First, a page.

© Reuters. FILE PHOTO: Press conference on the impact of trade agreements on agriculture at the headquarters of the European Commission, in Brussels.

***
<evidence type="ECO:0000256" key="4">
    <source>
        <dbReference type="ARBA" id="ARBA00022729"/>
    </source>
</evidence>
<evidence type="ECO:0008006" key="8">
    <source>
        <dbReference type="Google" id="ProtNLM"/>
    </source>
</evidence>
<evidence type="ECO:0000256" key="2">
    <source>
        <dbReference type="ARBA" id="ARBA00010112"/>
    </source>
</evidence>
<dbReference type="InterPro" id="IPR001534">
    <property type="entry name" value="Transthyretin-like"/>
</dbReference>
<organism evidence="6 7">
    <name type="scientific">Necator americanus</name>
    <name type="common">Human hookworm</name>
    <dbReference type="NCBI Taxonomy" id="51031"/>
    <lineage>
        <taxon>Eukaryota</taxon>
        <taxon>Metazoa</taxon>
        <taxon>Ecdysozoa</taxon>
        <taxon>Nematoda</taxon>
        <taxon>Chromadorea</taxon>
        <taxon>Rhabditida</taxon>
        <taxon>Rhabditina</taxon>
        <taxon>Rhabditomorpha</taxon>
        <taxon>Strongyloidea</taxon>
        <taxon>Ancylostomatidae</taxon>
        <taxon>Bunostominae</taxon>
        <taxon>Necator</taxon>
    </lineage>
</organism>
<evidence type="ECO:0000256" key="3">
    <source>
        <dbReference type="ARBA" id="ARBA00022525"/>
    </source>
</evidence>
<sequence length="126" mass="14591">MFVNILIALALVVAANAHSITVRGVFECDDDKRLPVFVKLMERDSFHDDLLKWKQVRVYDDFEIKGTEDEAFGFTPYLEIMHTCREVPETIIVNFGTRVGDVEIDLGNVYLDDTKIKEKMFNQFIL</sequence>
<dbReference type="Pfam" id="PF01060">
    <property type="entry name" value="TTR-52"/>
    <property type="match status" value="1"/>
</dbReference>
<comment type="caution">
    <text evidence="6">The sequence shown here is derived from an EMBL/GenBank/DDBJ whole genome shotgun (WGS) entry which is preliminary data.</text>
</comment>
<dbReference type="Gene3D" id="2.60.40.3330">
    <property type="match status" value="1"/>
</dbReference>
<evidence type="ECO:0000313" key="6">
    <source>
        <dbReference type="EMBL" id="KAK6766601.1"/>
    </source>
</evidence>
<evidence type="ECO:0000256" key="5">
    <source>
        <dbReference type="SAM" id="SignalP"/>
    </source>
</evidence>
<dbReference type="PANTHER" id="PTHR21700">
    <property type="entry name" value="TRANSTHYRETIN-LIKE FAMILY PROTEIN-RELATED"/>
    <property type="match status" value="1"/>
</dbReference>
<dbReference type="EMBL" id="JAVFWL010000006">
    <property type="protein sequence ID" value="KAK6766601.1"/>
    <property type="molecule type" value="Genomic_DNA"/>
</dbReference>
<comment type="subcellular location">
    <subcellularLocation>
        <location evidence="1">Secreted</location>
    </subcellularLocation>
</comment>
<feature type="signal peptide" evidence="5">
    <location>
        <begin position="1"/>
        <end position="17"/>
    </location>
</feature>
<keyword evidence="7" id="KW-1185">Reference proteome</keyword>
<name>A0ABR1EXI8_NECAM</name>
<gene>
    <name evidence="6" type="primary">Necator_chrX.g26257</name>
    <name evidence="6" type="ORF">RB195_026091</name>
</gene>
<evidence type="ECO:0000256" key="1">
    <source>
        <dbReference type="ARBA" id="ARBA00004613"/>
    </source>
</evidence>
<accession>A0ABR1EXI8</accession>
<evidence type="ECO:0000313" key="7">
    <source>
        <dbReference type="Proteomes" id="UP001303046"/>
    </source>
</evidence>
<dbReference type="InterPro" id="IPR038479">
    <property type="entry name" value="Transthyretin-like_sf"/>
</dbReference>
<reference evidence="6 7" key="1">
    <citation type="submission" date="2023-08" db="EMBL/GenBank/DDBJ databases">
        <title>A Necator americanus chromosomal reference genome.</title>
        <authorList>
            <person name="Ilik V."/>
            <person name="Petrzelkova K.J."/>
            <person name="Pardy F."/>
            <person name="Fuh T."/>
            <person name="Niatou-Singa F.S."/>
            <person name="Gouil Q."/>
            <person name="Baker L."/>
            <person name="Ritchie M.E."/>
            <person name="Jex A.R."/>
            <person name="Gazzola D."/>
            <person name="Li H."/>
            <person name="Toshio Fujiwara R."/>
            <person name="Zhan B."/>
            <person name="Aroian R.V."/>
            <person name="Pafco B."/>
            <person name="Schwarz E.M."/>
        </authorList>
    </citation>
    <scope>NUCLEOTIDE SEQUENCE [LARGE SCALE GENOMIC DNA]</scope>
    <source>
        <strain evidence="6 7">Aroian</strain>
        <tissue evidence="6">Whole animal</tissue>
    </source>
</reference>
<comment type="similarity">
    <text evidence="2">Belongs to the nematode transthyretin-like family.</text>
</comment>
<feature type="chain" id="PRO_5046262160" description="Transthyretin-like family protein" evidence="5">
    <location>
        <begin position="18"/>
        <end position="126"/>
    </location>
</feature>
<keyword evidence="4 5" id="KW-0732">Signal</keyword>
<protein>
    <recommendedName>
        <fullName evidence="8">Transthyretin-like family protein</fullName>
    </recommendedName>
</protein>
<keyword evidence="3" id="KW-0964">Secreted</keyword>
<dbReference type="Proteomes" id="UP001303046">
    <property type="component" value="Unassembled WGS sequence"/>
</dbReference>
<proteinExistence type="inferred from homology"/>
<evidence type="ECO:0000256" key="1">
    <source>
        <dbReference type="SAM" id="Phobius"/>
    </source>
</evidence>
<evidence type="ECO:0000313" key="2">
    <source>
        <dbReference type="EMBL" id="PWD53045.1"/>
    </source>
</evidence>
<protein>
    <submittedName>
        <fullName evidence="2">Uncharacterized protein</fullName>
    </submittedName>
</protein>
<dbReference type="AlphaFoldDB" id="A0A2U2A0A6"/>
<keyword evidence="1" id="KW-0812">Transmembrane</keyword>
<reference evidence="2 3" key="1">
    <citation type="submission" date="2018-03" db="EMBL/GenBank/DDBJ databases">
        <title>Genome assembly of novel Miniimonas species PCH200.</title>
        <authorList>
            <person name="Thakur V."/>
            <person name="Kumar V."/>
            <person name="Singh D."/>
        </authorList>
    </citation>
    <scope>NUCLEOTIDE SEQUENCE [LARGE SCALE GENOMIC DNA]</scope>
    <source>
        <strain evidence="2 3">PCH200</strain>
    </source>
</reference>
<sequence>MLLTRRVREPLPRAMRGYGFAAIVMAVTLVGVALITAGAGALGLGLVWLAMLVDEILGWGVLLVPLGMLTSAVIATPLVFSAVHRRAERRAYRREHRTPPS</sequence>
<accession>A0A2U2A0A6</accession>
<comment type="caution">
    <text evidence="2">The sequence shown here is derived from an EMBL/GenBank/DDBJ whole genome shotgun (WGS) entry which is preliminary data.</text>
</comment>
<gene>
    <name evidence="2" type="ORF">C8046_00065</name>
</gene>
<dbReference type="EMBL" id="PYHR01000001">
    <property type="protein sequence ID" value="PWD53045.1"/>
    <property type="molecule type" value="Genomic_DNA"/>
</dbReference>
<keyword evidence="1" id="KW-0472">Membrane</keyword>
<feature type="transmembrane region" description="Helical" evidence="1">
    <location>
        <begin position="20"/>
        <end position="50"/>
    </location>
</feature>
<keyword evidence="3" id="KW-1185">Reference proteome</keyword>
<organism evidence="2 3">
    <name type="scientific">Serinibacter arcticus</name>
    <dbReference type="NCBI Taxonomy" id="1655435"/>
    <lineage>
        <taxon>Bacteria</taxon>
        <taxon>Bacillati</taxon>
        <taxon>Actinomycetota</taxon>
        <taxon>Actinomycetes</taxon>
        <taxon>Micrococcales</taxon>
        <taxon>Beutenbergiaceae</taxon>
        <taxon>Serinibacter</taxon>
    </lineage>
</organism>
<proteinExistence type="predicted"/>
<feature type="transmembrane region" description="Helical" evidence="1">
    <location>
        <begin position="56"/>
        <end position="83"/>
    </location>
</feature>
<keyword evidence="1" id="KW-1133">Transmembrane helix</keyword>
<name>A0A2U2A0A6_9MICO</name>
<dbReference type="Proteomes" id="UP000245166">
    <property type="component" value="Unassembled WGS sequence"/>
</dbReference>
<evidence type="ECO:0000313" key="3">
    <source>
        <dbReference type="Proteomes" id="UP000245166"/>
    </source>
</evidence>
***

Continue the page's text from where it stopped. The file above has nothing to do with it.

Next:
By Philip Blenkinsop BRUSSELS (Reuters) – Toughened by the pain of Brexit, clashes with the Trump presidency and a new realism about China, a bruised European Union must establish a future trade policy designed to help it negotiate with its partners next week. . does not trust. Applying global standards and ensuring equitable market access will be the cornerstones of a new strategy to be unveiled by the European Commission, strikingly harsher in tone than the ‘Trade for all’ mantra of the last reform in 2015 As the coordinator of the 27 EU countries, the Commission wants trade to support a green and digital recovery, while emphasizing increased resistance to a future pandemic and fair play, the so-called demand for “equal conditions “which became the bone of contention in his post-Brexit talks with Britain. “We are strengthening our set of tools to be able to react in case third countries do not comply with the rules, so we are better equipped to protect ourselves,” Trade Commissioner Valdis Dombrovskis said at a seminar last week. Dombrovskis did not name the third countries and neither will the review, but few doubt that China and the United States are the center of attention. Law enforcement momentum was already picking up in 2019 when the EU first declared China a “systemic rival” and when the Trump administration crippled the World Trade Organization’s Appellate Body, removing the final arbiter. of world trade. “Trump’s unilateral action is what caused the EU to respond by strengthening its ability to act, not outside the WTO, but in a more swift and vigorous way,” said Andre Sapir, principal investigator of the Bruegel think tank, based in Brussels. EU enforcement regulation is a result. With its entry into force in weeks, it will allow the bloc to retaliate if a third country blocks dispute resolution, for example by appealing a ruling by a WTO panel to its nonexistent Appellate Body. The EU has agreed to an interim appeals system with trading partners, including China, but not the United States. Conceived in the face of Trump’s business tactics, the system could spell conflict with Joe Biden‘s new US administration. The international procurement instrument, which is likely to be agreed this year, is one more piece in the EU arsenal. It could penalize business partners that don’t open government tenders as much as the European Union does. It’s designed to push China toward reciprocity, but it could also pose a challenge to Biden’s new “Buy American Goods” order. The legislation was first introduced in 2012, but the EU countries blocked it. However, Germany and others have now changed their minds. ALSO MORE DIFFICULT WITH PARTNERS With a new chief enforcement officer, the European Union will also raise disputes with its free trade partners to ensure that agreements are fully adhered to, not only on market access, but also covering “sustainable issues.” “such as labor rights and environmental policy. The bloc kicked off 2021 with an arbitration panel that ruled in its favor over a dispute with South Korea, which the European Union said had failed to honor commitments on labor rights in a trade agreement that took effect a decade ago. It looks like the way of things to come, with another panel ruling related to Ukraine’s timber exports and another due to poultry exports to southern Africa. The EU’s deals with Britain on trade and China on investment, both reached in late December, are models of how to strike deals with partners that are not really trusted, both full of sections on how to resolve disputes. The European Union wants to promote its values, insisting, for example, that all free trade partners sign the Paris agreement on climate change. It remains to be seen if the app has strength. Critics say that while disputes over market access may result in sanctions, enforcement of environmental or labor standards, as in the Korea and China agreements, comes in the form of a panel finding that is more a shameful exercise. The EU’s new arsenal may never be used, particularly against potential new US allies, and serve more to increase leverage in trade-related discussions. “The EU has preferred the diplomatic route,” said Guillaume Van der Loo, a researcher at the EPC think tanks and the Egmont Institute. “Will he use his bazookas now? I think only as a last resort. He will seek other avenues first.”